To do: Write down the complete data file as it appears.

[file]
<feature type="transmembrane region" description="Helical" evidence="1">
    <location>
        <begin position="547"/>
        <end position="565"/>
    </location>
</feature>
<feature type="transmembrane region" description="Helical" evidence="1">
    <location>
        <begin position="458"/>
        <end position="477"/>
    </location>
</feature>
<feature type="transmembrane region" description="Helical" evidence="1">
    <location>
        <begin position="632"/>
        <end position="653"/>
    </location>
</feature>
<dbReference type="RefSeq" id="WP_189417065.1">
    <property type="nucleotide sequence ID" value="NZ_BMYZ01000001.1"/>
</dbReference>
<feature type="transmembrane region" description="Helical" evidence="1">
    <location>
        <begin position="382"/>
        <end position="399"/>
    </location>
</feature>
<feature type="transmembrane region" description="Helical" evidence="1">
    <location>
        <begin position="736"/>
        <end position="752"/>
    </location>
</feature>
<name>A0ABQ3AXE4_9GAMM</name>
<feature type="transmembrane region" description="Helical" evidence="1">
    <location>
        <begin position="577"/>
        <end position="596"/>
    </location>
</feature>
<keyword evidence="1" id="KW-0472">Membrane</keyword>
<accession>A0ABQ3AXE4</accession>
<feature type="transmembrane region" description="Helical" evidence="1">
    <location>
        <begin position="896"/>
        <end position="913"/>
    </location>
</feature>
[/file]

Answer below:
<feature type="transmembrane region" description="Helical" evidence="1">
    <location>
        <begin position="547"/>
        <end position="565"/>
    </location>
</feature>
<feature type="transmembrane region" description="Helical" evidence="1">
    <location>
        <begin position="458"/>
        <end position="477"/>
    </location>
</feature>
<feature type="transmembrane region" description="Helical" evidence="1">
    <location>
        <begin position="632"/>
        <end position="653"/>
    </location>
</feature>
<dbReference type="RefSeq" id="WP_189417065.1">
    <property type="nucleotide sequence ID" value="NZ_BMYZ01000001.1"/>
</dbReference>
<feature type="transmembrane region" description="Helical" evidence="1">
    <location>
        <begin position="382"/>
        <end position="399"/>
    </location>
</feature>
<feature type="transmembrane region" description="Helical" evidence="1">
    <location>
        <begin position="736"/>
        <end position="752"/>
    </location>
</feature>
<name>A0ABQ3AXE4_9GAMM</name>
<feature type="transmembrane region" description="Helical" evidence="1">
    <location>
        <begin position="577"/>
        <end position="596"/>
    </location>
</feature>
<keyword evidence="1" id="KW-0472">Membrane</keyword>
<accession>A0ABQ3AXE4</accession>
<feature type="transmembrane region" description="Helical" evidence="1">
    <location>
        <begin position="896"/>
        <end position="913"/>
    </location>
</feature>